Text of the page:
“The versatile Nancy Anderson…is sublime.” – Neil Genzlinger, The New York Times

“The assorted women are cannily written for one actress, and Nancy Anderson is extremely good, stepping out of the gimmick to play a major role in the final scenes.” – Steven Suskin, Variety

“Seasoned stage pro Nancy Anderson is great in several girl roles, from a surly officer to a radio torch singer.” – Joe Dziemianowicz , NY Daily News

Nancy Anderson, one of the theatre’s most valuable living treasures… functions as a walking-and-talking time machine that thrusts you into the heartbreak that defined WWII… Anderson’s red-giant star turn is as charismatic, individual, and irreplaceable as you can find today.” – Matthew Murray, Talkinbroadway.com

“Sensational… Anderson can do it all.” – Tim O’Leary, After Elton.com

“Anderson is a fine singer with a magnetic presence.” – Don Bacalzo, Theatremania.com

“The chameleon Nancy Anderson is terrific.” – Elyse Sommer, CurtainUp

Birdland, New York City May7, 2007

By Joe Lang

In another era, Nancy Anderson would be a superstar. She can sing and dance, chooses terrific material, is pert and pretty, and has a wonderful flair for comedy. In this day and age, however, she lacks what seems to sell best – brassy, over-the-top delivery, mediocre songs and general crassness.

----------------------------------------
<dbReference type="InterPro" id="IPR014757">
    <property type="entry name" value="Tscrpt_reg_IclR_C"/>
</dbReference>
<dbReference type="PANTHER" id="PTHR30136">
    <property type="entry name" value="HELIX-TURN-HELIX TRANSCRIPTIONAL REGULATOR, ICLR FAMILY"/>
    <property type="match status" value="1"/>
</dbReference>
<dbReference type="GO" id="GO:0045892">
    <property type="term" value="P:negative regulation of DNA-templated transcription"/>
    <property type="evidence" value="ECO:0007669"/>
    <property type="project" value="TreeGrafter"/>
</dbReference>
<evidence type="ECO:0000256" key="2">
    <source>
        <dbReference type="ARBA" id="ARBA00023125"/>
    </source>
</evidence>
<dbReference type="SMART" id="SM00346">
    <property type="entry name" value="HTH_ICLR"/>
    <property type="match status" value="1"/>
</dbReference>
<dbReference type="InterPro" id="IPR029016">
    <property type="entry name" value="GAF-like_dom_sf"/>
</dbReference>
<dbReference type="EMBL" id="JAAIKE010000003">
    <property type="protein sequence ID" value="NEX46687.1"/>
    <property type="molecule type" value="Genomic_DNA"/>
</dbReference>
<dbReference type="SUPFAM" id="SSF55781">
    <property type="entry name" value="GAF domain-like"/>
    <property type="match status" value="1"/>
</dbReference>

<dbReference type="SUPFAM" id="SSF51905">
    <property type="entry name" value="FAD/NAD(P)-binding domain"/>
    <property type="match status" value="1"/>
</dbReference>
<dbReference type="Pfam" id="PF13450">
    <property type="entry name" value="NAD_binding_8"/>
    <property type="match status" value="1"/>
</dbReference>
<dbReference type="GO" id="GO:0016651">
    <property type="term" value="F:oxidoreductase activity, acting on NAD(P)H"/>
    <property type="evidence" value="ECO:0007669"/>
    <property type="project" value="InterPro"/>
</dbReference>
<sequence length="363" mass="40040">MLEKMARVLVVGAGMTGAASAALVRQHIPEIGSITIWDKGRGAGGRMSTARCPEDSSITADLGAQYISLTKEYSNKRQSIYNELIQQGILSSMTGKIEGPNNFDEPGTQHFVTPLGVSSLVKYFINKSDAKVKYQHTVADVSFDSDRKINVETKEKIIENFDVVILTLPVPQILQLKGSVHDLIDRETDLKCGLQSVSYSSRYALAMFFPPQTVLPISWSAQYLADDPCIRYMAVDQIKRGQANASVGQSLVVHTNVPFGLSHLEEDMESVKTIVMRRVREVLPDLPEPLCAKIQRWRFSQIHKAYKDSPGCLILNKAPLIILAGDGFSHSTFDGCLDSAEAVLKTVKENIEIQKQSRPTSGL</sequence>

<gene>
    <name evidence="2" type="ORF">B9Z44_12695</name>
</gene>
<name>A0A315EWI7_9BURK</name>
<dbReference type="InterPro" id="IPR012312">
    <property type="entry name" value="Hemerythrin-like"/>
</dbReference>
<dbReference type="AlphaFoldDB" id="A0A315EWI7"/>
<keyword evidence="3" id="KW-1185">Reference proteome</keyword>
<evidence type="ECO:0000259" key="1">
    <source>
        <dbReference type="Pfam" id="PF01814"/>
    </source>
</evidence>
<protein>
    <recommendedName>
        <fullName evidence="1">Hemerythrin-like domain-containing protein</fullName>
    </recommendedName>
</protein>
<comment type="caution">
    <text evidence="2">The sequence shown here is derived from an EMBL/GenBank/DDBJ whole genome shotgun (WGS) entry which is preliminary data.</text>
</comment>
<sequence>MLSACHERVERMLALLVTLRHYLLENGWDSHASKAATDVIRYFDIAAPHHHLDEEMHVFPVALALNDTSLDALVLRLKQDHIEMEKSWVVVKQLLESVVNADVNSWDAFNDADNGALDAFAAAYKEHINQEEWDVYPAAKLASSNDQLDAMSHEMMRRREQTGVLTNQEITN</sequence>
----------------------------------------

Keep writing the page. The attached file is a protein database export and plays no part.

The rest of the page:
For her appearance at Birdland on May 7, Anderson performed songs from her Ten Cents a Dance CD, backed by the Ross Patterson Little Big Band. With most of the songs on the disc being from the 1930’s, Anderson assumes the style of a vocalist from that era, although with different material, she is capable of rendering selections of operetta material with a lovely operatic soprano voice, and can effectively assay show music pieces with the best of the Broadway style singers.

Anderson’s opening three numbers, “The Trouble With Me Is You,” “The You and Me That Used to Be” and “I’m So in Love with You,” are songs that she learned from recordings by Teddy Grace with the Mal Hallett Orchestra. She followed with three songs that she picked up listening to Peg LaCentra, “You’re Giving Me a Song and a Dance,” “It Ain’t Right” and “Darling Not Without You.”